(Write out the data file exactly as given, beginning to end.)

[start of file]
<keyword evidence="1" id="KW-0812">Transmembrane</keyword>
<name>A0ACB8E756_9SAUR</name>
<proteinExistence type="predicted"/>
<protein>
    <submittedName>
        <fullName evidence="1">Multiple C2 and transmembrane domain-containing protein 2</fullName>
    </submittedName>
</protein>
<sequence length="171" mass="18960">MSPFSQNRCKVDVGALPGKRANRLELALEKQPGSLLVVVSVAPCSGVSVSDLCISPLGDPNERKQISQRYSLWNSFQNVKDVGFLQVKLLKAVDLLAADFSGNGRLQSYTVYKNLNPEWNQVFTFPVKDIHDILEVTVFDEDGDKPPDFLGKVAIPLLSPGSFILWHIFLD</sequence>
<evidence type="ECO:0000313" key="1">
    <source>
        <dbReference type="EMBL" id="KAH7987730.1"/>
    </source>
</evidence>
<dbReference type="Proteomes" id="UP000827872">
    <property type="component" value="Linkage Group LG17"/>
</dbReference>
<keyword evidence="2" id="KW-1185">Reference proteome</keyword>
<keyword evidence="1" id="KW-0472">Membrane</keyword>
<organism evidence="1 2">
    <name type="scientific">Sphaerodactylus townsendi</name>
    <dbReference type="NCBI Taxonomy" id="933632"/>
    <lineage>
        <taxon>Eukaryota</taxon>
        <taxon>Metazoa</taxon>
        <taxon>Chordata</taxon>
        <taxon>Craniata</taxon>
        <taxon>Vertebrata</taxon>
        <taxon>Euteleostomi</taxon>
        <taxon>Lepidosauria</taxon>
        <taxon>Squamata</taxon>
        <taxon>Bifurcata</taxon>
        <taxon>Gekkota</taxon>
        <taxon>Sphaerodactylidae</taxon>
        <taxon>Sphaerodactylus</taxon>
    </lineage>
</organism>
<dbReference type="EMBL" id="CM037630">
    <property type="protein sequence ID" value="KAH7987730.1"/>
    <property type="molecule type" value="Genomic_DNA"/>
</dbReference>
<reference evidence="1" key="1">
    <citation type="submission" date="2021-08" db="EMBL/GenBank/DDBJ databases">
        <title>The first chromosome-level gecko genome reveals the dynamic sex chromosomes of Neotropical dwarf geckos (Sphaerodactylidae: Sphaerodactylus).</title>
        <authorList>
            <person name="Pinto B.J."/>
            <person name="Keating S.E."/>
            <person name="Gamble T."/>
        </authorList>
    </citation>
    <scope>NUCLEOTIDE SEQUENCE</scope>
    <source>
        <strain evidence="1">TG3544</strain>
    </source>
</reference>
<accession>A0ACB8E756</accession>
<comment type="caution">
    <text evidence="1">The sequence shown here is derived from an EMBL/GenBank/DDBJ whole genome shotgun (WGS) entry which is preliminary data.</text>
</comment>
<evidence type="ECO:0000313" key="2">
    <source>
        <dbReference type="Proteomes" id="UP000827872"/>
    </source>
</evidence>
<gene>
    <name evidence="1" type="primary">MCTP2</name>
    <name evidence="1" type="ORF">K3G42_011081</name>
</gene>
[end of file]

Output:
<keyword evidence="1" id="KW-0812">Transmembrane</keyword>
<name>A0ACB8E756_9SAUR</name>
<proteinExistence type="predicted"/>
<protein>
    <submittedName>
        <fullName evidence="1">Multiple C2 and transmembrane domain-containing protein 2</fullName>
    </submittedName>
</protein>
<sequence length="171" mass="18960">MSPFSQNRCKVDVGALPGKRANRLELALEKQPGSLLVVVSVAPCSGVSVSDLCISPLGDPNERKQISQRYSLWNSFQNVKDVGFLQVKLLKAVDLLAADFSGNGRLQSYTVYKNLNPEWNQVFTFPVKDIHDILEVTVFDEDGDKPPDFLGKVAIPLLSPGSFILWHIFLD</sequence>
<evidence type="ECO:0000313" key="1">
    <source>
        <dbReference type="EMBL" id="KAH7987730.1"/>
    </source>
</evidence>
<dbReference type="Proteomes" id="UP000827872">
    <property type="component" value="Linkage Group LG17"/>
</dbReference>
<keyword evidence="2" id="KW-1185">Reference proteome</keyword>
<keyword evidence="1" id="KW-0472">Membrane</keyword>
<organism evidence="1 2">
    <name type="scientific">Sphaerodactylus townsendi</name>
    <dbReference type="NCBI Taxonomy" id="933632"/>
    <lineage>
        <taxon>Eukaryota</taxon>
        <taxon>Metazoa</taxon>
        <taxon>Chordata</taxon>
        <taxon>Craniata</taxon>
        <taxon>Vertebrata</taxon>
        <taxon>Euteleostomi</taxon>
        <taxon>Lepidosauria</taxon>
        <taxon>Squamata</taxon>
        <taxon>Bifurcata</taxon>
        <taxon>Gekkota</taxon>
        <taxon>Sphaerodactylidae</taxon>
        <taxon>Sphaerodactylus</taxon>
    </lineage>
</organism>
<dbReference type="EMBL" id="CM037630">
    <property type="protein sequence ID" value="KAH7987730.1"/>
    <property type="molecule type" value="Genomic_DNA"/>
</dbReference>
<reference evidence="1" key="1">
    <citation type="submission" date="2021-08" db="EMBL/GenBank/DDBJ databases">
        <title>The first chromosome-level gecko genome reveals the dynamic sex chromosomes of Neotropical dwarf geckos (Sphaerodactylidae: Sphaerodactylus).</title>
        <authorList>
            <person name="Pinto B.J."/>
            <person name="Keating S.E."/>
            <person name="Gamble T."/>
        </authorList>
    </citation>
    <scope>NUCLEOTIDE SEQUENCE</scope>
    <source>
        <strain evidence="1">TG3544</strain>
    </source>
</reference>
<accession>A0ACB8E756</accession>
<comment type="caution">
    <text evidence="1">The sequence shown here is derived from an EMBL/GenBank/DDBJ whole genome shotgun (WGS) entry which is preliminary data.</text>
</comment>
<evidence type="ECO:0000313" key="2">
    <source>
        <dbReference type="Proteomes" id="UP000827872"/>
    </source>
</evidence>
<gene>
    <name evidence="1" type="primary">MCTP2</name>
    <name evidence="1" type="ORF">K3G42_011081</name>
</gene>